What is Phone Echoing?
Phone echoing is a sound of voices repeating on a call, loudly, and at a delayed interval. Usually, the party that hears the echo is not the party creating the echo. Phone echo can appear on mobile devices, tablets, or landlines.
Echoing interferes with our understanding of another person’s voice in a phone call, and it confuses a person who is speaking because she hears herself on the line. The problem is the delay between the spoken word in the outbound call stream and its reflection in the return stream. Jitter or latency are as common for audio communication as it is for video.
If the delay is less than 25 milliseconds, it’s almost undetectable. If the delay is around 55 milliseconds, the user experience is similar to having 2 people saying the same thing at the same time (a chorus-like effect). This level of echo or delay, though noticeable, is tolerable.
Once a delay increases beyond 55 milliseconds it becomes very annoying and distracting to users. At this point, it becomes nearly impossible to carry on a conversation. For a normal user, the echo of their own voice will essentially break down the call by interrupting their thought process.
There are many things that might be causing an echo on the phone. Some common causes are acoustic feedback coming from the phone of the party you are talking to, slow internet connection, defective headset, or a damaged ethernet cable.
There are also different symptoms to diagnose of phone echoing. Sometimes callers will hear their voice through their own device, for example. Other times there will be a delay on a call. In other instances, it will sound like parties talking over each other.
Echoing doesn’t just apply to one-on-one voice calls. It can also be a problem for conference calls and video conferencing. For example, you may be on a conference call with 20 people, and just one of the users has an issue that is causing phone echoing. All of the other parties on the conference call will hear an echo.
4 Causes of Phone Echoing & How to Fix it
Hardware problems can be one of the key issues with phone echo. While some issues can be fixed by adjusting call settings, a quick reboot, or factory reset, some require more extensive troubleshooting steps.
The most common form of phone echoing is caused by the caller’s voice going through the recipient’s loudspeaker and coming back through the microphone. In other words, one user’s voice travels across the phone system to the other party, their phone’s speaker plays the sound, then their phone microphone picks up that sound and it is transmitted back to the first phone as an echo.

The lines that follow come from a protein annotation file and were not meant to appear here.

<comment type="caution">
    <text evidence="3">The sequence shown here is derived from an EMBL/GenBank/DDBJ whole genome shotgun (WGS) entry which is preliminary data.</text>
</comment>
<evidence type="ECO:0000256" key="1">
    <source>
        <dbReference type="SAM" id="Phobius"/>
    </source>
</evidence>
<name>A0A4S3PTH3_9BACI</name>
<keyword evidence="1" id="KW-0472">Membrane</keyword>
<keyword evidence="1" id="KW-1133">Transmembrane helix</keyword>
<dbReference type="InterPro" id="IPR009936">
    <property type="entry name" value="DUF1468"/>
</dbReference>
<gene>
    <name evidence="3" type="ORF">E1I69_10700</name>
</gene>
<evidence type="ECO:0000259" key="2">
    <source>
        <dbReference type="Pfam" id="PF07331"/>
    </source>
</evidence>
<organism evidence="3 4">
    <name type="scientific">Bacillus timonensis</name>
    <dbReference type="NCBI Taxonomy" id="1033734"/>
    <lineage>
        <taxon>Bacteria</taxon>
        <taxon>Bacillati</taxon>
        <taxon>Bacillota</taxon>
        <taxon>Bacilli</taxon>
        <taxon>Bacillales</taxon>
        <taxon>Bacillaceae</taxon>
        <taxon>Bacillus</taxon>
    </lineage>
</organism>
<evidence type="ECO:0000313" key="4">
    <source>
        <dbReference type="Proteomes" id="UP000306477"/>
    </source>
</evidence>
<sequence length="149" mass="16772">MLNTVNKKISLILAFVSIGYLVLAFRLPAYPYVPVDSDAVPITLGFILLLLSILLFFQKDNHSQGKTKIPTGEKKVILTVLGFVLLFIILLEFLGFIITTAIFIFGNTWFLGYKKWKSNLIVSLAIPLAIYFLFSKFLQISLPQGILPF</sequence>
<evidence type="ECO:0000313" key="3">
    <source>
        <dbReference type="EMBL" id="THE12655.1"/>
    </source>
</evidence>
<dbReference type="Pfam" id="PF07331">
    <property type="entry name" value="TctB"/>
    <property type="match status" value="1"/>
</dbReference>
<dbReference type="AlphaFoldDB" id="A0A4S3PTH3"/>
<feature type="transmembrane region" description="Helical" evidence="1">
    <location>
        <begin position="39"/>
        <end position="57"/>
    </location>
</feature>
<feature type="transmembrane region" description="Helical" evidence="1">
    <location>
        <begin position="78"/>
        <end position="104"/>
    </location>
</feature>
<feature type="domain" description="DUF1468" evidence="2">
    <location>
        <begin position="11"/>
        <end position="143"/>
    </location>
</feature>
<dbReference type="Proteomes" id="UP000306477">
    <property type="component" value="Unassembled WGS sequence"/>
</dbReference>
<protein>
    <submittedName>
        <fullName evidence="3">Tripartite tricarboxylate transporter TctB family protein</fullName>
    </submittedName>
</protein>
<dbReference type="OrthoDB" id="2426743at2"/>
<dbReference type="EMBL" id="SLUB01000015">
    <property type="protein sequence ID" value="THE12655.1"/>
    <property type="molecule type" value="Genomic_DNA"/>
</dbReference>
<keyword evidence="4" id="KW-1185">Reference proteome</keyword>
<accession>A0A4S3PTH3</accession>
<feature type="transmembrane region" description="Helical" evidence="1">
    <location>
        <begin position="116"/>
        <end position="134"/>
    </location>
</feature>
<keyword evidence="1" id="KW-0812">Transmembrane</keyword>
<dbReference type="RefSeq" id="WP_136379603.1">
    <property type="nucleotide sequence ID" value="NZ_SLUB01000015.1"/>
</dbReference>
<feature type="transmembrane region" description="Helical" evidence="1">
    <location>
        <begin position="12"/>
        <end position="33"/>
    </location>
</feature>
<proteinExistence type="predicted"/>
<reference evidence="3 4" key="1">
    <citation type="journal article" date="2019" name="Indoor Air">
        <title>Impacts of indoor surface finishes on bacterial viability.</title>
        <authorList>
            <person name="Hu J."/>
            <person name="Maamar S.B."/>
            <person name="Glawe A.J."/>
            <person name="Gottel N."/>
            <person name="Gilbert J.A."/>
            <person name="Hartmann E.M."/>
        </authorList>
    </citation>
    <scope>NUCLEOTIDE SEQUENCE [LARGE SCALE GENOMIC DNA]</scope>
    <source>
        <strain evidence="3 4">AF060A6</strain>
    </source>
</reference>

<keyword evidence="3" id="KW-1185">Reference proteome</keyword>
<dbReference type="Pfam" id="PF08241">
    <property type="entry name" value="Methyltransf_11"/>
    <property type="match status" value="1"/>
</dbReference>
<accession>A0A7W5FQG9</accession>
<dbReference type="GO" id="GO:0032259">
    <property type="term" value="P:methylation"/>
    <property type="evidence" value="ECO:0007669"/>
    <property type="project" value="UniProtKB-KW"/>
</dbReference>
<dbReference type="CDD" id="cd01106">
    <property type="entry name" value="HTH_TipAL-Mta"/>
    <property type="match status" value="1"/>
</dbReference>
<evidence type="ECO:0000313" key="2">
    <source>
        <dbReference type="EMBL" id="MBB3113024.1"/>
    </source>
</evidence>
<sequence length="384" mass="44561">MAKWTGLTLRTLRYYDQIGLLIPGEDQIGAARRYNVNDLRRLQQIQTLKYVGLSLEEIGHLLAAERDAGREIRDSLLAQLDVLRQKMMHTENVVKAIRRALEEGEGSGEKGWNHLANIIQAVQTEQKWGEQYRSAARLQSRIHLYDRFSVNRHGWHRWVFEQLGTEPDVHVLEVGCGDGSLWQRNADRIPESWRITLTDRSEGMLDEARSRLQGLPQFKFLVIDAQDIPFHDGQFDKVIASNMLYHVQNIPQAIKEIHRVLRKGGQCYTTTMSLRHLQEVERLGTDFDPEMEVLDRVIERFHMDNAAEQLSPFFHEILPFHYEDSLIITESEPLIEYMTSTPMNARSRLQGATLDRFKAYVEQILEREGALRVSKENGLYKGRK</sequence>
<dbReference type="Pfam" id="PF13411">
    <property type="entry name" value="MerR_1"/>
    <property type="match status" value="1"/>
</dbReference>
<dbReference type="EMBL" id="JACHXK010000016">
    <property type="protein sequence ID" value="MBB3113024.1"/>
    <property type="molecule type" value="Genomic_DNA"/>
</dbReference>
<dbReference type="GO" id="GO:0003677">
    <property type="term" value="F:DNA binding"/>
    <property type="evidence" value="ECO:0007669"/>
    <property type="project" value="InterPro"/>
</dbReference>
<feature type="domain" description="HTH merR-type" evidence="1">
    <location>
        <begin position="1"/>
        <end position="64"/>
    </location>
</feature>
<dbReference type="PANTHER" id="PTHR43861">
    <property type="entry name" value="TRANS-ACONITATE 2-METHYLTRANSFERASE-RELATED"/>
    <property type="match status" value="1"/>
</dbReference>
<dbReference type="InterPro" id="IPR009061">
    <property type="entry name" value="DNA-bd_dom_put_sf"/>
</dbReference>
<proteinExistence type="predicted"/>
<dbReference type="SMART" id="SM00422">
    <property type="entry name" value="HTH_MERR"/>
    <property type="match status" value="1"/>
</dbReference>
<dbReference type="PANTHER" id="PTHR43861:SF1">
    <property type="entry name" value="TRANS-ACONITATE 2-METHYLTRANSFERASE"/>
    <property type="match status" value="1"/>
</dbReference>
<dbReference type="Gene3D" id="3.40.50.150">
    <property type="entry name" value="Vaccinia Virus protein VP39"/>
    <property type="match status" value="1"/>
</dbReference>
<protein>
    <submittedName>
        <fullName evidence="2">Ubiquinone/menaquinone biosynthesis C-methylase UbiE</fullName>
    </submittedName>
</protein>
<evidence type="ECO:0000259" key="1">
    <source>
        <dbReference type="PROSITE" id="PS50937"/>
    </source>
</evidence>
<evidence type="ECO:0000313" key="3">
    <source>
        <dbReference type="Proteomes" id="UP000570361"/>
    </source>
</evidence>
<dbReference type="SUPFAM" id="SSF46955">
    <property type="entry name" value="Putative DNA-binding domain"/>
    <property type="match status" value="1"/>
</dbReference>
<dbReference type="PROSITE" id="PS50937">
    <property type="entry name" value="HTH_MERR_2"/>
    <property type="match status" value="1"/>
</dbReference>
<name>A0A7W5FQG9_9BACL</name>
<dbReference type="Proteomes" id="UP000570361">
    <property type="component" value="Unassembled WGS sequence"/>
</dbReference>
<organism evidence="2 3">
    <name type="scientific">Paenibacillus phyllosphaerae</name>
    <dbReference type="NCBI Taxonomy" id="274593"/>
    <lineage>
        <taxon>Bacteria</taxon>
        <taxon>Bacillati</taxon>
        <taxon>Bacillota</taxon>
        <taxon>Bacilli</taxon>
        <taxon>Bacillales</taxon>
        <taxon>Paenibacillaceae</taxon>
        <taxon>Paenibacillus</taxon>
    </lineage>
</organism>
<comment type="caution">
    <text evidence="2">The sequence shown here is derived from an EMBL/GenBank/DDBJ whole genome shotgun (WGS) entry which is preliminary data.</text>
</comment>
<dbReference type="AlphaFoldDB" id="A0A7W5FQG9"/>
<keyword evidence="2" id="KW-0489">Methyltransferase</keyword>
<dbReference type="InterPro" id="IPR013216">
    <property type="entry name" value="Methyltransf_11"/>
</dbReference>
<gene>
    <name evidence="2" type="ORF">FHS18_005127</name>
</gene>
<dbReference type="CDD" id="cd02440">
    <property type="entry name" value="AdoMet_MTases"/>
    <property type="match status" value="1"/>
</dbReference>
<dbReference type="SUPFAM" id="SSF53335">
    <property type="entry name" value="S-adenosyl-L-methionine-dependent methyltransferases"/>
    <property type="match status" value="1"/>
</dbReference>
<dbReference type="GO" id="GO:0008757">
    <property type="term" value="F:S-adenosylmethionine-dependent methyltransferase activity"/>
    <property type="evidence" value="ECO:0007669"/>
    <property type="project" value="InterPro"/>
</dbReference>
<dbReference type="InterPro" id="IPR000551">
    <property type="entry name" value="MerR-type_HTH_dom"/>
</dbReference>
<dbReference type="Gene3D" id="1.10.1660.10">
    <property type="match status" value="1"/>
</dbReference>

This is common on cell phones, wither iPhones, Androids, or Samsung Galaxy. To fix this, have the party who is not hearing an echo on their phone turn down the microphone or speaker volume and then retest for echoing on the line.
If using a call center headset or headphones, test for an echo problem on the phone with a handset. If there is no echoing with the handset, the headset likely needs to be replaced. Some headsets have settings to adjust or prevent echo on the line.
VoIP devices require an upload and download speed of 0.1 Mbps each. Computers and connected devices such as wirelessly connected smartphones, printers, etc. need an upload and download speed of 0.3 Mbps each. Jitter must be less than 15 – 20 ms, and packet loss must be 0%.
If the internet connection does not have these capabilities, there will be a lag in voice transmission which will cause your audio to echo. While some systems have echo cancellation, most mobile phones and wired earpieces can still experience echo problems.
To make sure you have the bandwidth to handle VoIP calls, first run a speed test. If the person on the other end of the line has a poor internet connection, unfortunately, there isn’t anything you can do. However, the problem of slow internet is becoming rarer.
Another cause of phone echo is electromagnetic interference. This is usually the result of placing a wireless or landline VoIP device too close to other electronic devices, such as, on top of a computer or near the back of a monitor, or right next to a power strip.
These devices, in particular, have large electrical fields and could interfere with VoIP phones. There are other devices that can create electromagnetic currents as well. A good rule of thumb is simply not to place any part of your VoIP phone too close to other devices. Poor quality splitters, badly set up SD-WAN or MPLS, and other devices that are positioned between the VoIP device and the analog adaptor can also cause these issues.
Defective or damaged wall jacks and damaged ethernet, power, or handset cords may cause your phone call echoing. Poor wiring can also cause problems.
Long lengths of untwisted cabling, wet or damaged cabling, and poorly terminated cables, for example, can all cause such problems. If you think a cable might be the culprit, replace each cable and retest, plugging into an alternate Ethernet wall jack. If the issue resolves, replace the faulty cabling or wall jack. Even the top rated VoIP phones won’t give you the service you need if they’re not properly connected.
Rebecca Drew original content provider.